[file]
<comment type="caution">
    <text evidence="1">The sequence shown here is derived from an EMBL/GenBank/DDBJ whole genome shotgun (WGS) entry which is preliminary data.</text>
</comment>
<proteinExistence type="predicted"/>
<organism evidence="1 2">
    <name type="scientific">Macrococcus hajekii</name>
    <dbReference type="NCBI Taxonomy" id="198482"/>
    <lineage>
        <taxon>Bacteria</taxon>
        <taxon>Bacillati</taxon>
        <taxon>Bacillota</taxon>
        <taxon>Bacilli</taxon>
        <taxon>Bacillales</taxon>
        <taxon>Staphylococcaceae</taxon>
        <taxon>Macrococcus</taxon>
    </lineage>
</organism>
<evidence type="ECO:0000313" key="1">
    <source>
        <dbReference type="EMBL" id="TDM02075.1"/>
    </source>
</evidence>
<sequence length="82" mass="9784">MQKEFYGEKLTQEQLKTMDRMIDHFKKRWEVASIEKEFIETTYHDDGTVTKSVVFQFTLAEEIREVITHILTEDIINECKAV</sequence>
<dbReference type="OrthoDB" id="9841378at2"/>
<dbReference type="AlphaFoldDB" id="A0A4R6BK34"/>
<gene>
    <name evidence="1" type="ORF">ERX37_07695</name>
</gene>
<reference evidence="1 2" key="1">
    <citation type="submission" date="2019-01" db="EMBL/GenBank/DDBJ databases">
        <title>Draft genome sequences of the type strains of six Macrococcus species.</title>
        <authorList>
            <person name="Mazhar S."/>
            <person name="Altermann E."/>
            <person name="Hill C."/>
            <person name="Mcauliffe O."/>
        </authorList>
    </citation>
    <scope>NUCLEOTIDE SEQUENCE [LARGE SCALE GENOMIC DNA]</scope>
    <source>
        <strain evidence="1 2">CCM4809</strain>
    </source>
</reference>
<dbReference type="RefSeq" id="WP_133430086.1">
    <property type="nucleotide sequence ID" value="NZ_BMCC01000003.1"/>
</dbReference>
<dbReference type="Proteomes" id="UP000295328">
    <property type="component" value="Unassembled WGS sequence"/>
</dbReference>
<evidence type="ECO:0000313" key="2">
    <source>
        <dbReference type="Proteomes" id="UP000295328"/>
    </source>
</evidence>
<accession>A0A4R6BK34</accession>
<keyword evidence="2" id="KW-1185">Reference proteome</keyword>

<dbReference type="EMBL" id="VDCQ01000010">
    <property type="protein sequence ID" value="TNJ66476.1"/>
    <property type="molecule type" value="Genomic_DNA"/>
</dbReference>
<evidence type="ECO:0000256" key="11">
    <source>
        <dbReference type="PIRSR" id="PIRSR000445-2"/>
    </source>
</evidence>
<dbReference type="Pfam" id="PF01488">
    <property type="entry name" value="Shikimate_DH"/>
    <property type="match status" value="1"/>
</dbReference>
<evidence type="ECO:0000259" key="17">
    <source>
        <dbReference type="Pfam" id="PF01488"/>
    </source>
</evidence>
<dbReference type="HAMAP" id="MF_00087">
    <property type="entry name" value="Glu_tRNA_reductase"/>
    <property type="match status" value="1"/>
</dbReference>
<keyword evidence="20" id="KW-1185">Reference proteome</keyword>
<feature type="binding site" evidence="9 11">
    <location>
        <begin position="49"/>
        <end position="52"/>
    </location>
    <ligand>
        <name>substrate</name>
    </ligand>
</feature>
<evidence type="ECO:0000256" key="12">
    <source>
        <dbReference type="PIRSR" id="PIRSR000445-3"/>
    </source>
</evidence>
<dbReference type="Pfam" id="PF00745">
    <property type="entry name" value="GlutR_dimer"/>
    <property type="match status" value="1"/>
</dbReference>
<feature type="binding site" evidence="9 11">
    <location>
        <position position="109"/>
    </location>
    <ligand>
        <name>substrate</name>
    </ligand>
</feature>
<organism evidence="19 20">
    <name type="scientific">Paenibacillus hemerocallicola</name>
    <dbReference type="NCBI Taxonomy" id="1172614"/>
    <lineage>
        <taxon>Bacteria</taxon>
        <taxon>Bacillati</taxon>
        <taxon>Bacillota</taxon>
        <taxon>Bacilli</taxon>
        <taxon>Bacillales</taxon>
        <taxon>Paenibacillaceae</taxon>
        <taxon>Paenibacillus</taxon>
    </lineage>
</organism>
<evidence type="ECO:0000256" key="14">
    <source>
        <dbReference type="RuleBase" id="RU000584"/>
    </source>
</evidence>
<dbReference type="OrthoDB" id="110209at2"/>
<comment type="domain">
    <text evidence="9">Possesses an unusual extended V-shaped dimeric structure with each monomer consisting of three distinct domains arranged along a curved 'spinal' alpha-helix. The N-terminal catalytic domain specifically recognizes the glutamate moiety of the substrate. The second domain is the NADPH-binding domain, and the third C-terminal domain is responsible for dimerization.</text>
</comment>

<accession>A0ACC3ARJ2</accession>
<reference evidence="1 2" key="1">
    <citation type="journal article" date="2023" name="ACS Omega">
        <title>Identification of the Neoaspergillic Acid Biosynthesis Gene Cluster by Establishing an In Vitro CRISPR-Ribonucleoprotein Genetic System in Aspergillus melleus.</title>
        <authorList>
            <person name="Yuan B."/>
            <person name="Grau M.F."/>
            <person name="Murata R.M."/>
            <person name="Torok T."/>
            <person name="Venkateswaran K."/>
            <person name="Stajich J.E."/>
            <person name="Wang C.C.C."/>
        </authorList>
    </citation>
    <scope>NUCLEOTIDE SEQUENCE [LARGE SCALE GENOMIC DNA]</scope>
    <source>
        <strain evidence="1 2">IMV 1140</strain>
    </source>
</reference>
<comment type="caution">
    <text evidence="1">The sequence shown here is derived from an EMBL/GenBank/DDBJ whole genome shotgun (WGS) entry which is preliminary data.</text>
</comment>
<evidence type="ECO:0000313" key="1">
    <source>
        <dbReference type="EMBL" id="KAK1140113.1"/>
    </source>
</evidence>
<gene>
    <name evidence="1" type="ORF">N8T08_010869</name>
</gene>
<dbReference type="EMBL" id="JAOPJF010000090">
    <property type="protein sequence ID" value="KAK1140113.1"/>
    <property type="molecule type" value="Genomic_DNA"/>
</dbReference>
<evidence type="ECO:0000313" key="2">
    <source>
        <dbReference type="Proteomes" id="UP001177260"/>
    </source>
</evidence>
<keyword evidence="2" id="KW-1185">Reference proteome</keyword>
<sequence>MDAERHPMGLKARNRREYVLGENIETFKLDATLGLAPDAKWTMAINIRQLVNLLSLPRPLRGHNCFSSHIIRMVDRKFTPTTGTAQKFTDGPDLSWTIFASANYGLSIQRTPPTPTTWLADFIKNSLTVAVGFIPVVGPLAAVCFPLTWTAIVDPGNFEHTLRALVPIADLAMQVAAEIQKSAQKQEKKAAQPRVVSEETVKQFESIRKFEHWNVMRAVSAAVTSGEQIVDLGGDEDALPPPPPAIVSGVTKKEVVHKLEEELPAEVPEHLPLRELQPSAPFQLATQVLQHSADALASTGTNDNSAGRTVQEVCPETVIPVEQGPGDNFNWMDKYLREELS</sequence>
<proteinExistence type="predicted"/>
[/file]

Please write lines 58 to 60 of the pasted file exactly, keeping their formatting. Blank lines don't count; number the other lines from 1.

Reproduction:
    <property type="protein sequence ID" value="TNJ66476.1"/>
    <property type="molecule type" value="Genomic_DNA"/>
</dbReference>